anna zen

          jimmielou111 <jimmielou111@...> wrote:
          I didn't think about this at all till I asked the question about
          glasses but --- do I need to hide my insulin pump? Should I stick it
          in a leather pouch or something? That wouldn't be difficult. It's such
          a part of me now I forget about it sometimes.
          Mary

          By the way -- one more question -- my husband wants to be a 14th
          century Scot and I looked at a website for names but didn't see
          William (which actually is his name). Is that name appropriate? Can we
          choose William and then one of the whatever they called last names off
          that website like Mac Domhnaill?






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        • Lynden
          Welcome! I, too, am an insulin dependent diabetic. A Laurel once told me, If someone says that what you are wearing is not period , just tell them that
          Message 4 of 8 , May 18, 2007
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            Welcome! I, too, am an insulin dependent diabetic. A Laurel once told me, "If someone says that what you are wearing is not 'period', just tell them that their comment was not period!" It's all about courtesy!

            I feel it's also about education. No, a pump isn't period. So, I'm now interested in what happened to medieval diabetics? Did we exist back then? Is there any record of people having what may have been low blood sugar reactions and being mistaken as being crazy, moody, or possessed? THAT would be really interesting to know, so that if someone notices the pump and is curious, along with telling them what your pump does, you could fill them in on what life would have been like for you in "period" times!

            I consider myself very lucky to be part of a Canton that is very caring: they all know that I'm diabetic and I think they keep an eye out for me. It's not uncommon for someone to ask me how I'm doing if I get that spacey/confused look on my face (more so than usual!). One time (I really did not plan well), they kept me drinking a soda while my buddy went to get some food! From this I learned not to dose until the feast is actually on the table! My persona happens to be that of a merchant, and in my traveling bag, you will find sugar tabs, my glucose meter, and a wide variety of munch-ables that aren't just for me! Sharing food is a great way to meet people and learn even more!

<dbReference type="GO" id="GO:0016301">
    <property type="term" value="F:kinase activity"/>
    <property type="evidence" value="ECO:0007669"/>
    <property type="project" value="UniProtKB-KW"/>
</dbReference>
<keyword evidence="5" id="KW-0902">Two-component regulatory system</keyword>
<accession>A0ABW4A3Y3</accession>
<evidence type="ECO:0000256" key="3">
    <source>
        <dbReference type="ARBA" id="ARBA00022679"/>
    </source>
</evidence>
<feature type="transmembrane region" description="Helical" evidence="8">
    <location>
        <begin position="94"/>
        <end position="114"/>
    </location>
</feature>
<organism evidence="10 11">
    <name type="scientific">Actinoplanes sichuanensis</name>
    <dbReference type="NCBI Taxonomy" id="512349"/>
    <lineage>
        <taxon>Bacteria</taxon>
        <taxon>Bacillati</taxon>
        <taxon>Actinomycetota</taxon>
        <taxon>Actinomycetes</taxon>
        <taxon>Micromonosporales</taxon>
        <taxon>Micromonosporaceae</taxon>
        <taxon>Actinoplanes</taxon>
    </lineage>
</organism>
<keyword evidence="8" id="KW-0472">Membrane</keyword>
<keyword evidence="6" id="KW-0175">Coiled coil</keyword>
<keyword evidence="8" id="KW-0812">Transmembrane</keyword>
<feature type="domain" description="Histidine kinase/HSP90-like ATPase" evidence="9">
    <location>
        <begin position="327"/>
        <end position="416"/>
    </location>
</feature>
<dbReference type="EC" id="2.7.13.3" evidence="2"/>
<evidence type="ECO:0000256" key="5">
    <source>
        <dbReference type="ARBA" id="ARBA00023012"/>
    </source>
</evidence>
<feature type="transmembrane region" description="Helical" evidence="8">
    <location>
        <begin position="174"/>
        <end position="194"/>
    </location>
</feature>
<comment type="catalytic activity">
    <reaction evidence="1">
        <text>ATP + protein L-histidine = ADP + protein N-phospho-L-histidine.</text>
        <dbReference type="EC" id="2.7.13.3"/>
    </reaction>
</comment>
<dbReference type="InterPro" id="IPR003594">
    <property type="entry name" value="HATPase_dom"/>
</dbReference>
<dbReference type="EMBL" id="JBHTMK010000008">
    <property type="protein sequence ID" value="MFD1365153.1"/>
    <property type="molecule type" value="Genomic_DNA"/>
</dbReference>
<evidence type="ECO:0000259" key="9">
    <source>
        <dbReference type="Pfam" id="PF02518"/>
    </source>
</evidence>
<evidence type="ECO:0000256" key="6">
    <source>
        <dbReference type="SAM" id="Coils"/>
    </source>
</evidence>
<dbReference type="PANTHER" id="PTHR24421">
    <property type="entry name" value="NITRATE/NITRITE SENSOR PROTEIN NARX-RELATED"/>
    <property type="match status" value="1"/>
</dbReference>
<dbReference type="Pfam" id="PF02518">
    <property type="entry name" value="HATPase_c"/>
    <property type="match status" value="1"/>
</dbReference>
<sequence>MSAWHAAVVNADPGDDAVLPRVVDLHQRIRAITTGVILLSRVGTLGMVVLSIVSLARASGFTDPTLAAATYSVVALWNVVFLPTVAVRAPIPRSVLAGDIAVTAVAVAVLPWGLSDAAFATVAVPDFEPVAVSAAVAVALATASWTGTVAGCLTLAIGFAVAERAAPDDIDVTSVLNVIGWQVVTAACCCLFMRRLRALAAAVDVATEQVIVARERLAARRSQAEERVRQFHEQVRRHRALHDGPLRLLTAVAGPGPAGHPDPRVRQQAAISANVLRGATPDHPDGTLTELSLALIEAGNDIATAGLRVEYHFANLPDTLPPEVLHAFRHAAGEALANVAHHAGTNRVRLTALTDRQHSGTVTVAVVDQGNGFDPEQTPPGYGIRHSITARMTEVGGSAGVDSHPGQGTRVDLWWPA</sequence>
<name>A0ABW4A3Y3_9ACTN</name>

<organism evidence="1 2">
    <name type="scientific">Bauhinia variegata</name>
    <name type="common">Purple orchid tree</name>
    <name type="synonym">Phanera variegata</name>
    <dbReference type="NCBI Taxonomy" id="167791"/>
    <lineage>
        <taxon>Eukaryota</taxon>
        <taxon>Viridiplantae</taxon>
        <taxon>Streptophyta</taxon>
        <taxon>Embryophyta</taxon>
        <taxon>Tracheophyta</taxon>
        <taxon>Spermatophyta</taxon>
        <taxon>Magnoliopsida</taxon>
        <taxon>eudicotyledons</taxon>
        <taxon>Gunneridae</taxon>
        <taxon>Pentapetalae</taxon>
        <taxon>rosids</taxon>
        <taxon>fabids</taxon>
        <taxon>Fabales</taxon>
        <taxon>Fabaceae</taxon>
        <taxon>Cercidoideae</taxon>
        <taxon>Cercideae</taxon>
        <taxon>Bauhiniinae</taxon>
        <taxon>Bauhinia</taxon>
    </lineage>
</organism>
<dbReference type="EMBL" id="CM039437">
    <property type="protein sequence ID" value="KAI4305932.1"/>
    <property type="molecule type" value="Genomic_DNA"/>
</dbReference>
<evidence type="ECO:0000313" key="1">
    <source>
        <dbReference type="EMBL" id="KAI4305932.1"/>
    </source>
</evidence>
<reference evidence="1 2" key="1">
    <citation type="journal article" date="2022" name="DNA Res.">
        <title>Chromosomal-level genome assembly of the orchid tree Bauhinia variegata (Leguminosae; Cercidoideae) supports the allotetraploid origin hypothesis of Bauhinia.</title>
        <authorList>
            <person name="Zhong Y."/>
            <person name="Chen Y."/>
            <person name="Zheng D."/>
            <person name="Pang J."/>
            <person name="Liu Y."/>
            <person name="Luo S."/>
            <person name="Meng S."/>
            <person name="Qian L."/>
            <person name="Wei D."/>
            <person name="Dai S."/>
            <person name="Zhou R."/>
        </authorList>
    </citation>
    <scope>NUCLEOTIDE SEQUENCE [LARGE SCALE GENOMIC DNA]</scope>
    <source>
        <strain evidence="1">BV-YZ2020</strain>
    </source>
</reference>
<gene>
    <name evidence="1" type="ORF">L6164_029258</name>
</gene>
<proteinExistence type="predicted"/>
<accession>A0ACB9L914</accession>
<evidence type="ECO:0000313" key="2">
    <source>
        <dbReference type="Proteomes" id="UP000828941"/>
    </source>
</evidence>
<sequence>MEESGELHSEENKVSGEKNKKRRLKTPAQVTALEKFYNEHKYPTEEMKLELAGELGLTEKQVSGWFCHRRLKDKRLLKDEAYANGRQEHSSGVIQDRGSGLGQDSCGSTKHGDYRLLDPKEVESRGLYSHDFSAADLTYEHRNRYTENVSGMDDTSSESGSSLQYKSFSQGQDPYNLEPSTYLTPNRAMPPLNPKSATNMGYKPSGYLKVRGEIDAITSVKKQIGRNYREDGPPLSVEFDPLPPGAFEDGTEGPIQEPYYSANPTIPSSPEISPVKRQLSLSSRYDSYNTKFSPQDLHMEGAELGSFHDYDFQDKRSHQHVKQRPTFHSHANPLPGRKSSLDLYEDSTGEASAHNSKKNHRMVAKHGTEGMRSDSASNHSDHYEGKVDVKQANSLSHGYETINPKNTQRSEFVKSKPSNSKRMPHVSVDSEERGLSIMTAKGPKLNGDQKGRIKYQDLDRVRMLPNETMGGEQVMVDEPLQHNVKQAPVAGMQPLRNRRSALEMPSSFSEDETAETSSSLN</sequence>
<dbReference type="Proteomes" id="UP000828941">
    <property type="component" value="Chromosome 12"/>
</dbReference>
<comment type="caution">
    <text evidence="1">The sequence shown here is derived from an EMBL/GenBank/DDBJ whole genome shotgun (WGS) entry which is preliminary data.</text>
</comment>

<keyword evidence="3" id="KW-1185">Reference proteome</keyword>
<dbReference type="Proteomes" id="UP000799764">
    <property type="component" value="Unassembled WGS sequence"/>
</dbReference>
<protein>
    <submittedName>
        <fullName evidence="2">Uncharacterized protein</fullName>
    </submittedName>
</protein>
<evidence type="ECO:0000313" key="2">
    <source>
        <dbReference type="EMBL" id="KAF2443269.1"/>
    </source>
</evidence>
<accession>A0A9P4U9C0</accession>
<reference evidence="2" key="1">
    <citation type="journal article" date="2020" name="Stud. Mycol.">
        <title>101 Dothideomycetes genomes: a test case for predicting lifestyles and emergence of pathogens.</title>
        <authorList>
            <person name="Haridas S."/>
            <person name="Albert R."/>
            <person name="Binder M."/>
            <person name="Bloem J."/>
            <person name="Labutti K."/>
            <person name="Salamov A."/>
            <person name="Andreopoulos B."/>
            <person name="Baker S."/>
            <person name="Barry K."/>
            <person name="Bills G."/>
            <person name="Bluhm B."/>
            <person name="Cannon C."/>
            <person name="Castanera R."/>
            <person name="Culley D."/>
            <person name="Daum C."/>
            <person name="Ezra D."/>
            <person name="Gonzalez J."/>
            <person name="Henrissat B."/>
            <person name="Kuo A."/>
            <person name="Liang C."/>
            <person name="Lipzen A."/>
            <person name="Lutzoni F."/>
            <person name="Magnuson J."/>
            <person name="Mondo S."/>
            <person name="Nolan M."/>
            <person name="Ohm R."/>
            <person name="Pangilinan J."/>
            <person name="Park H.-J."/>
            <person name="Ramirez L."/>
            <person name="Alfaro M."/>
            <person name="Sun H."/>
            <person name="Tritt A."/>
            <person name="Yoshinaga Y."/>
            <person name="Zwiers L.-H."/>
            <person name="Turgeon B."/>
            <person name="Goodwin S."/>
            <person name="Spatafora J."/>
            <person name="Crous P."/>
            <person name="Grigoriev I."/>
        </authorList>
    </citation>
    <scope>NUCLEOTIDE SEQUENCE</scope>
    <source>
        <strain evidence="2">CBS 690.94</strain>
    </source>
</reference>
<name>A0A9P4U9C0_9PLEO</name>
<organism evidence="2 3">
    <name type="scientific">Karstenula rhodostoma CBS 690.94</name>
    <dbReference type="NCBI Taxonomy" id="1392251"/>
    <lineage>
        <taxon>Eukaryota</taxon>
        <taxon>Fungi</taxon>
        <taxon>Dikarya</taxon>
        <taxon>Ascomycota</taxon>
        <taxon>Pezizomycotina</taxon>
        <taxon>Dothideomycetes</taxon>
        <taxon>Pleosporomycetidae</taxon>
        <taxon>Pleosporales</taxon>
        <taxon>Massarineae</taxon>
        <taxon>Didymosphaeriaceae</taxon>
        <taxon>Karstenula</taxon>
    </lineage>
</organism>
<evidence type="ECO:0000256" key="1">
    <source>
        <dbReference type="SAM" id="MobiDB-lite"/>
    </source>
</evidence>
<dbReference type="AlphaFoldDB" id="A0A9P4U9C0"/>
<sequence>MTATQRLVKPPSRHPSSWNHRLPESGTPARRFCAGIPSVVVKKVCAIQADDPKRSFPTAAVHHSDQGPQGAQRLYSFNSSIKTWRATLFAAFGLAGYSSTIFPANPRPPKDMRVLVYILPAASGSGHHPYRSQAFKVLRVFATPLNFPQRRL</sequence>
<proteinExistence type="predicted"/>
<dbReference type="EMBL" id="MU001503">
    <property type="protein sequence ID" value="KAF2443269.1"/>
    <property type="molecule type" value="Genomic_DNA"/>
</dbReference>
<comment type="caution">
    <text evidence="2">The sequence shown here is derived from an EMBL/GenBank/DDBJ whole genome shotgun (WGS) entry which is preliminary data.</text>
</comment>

Hope this puts a healthy slant on things for you! - Lynden of Taylorwood


            veann snyder <mother_snyder@...> wrote:

            i would not worry about your pump. I'm in a wheelchair which is very non period. and it has never been a problem. remember the most important thing is just to have fun. and to come as close to the real thing as possible. if you feel more comfortable hiding your pump then hide it. if not just let it be. no one will even care. sometimes i throw a blanket over my chair if pictures are being painted[ i.e. photos]. but other than that people dont even act like its there. just come and have fun.
            anna zen

            jimmielou111 <jimmielou111@...> wrote:
            I didn't think about this at all till I asked the question about
            glasses but --- do I need to hide my insulin pump? Should I stick it
            in a leather pouch or something? That wouldn't be difficult. It's such
            a part of me now I forget about it sometimes.
            Mary

            By the way -- one more question -- my husband wants to be a 14th
            century Scot and I looked at a website for names but didn't see
            William (which actually is his name). Is that name appropriate? Can we
            choose William and then one of the whatever they called last names off
            that website like Mac Domhnaill?

            <center><a href="http://www.sparkletags.com" target="_blank"><img src="http://www.sparkletags.com/Text%20With%20Images/D/dontdoshit.gif" alt="Hosted by SparkleTags.com" border="0"><br>Hosted by Sparkle Tags</a></center>

            Live, Learn, and Love! for that is all we truly take with us!

            ---------------------------------
            Now that's room service! Choose from over 150,000 hotels
            in 45,000 destinations on Yahoo! Travel to find your fit.

            [Non-text portions of this message have been removed]






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          • Sara L Uckelman